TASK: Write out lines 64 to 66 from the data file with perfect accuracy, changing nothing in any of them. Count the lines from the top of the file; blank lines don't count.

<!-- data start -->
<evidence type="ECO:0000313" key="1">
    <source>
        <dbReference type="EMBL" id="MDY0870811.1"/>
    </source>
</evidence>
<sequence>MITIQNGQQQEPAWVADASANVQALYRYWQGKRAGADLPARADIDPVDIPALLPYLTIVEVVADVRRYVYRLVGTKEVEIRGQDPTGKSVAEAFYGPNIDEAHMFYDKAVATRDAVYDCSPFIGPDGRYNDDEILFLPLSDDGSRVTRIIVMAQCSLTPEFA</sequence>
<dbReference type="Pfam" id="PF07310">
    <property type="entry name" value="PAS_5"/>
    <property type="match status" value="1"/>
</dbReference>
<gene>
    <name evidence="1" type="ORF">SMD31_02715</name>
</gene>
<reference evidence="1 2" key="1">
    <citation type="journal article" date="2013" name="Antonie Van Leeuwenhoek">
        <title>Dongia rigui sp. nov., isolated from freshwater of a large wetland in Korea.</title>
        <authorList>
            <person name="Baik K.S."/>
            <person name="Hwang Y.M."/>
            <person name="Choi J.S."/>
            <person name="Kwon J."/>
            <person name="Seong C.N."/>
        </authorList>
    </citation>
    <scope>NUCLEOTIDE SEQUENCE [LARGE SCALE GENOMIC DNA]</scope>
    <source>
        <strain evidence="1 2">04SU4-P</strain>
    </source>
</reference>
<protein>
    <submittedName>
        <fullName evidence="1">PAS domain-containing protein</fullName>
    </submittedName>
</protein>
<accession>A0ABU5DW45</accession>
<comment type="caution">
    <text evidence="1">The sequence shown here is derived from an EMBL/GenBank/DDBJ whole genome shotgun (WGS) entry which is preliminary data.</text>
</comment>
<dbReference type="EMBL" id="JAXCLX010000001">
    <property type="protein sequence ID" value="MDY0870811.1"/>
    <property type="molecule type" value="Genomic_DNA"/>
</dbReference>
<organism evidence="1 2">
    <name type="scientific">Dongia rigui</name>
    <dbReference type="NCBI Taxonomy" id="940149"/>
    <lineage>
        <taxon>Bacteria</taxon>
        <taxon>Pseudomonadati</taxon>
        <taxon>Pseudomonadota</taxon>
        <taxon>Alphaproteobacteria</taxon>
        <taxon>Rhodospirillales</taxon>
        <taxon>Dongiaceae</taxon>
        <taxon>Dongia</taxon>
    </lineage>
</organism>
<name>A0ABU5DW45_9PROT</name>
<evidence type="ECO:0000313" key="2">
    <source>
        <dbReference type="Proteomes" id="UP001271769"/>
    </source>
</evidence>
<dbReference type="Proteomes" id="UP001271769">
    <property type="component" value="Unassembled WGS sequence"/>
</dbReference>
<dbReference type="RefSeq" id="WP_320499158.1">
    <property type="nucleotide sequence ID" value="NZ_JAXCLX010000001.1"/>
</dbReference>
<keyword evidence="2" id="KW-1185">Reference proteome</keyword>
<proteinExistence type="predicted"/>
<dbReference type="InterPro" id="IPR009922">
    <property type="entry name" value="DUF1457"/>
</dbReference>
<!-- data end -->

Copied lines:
</dbReference>
<dbReference type="RefSeq" id="WP_320499158.1">
    <property type="nucleotide sequence ID" value="NZ_JAXCLX010000001.1"/>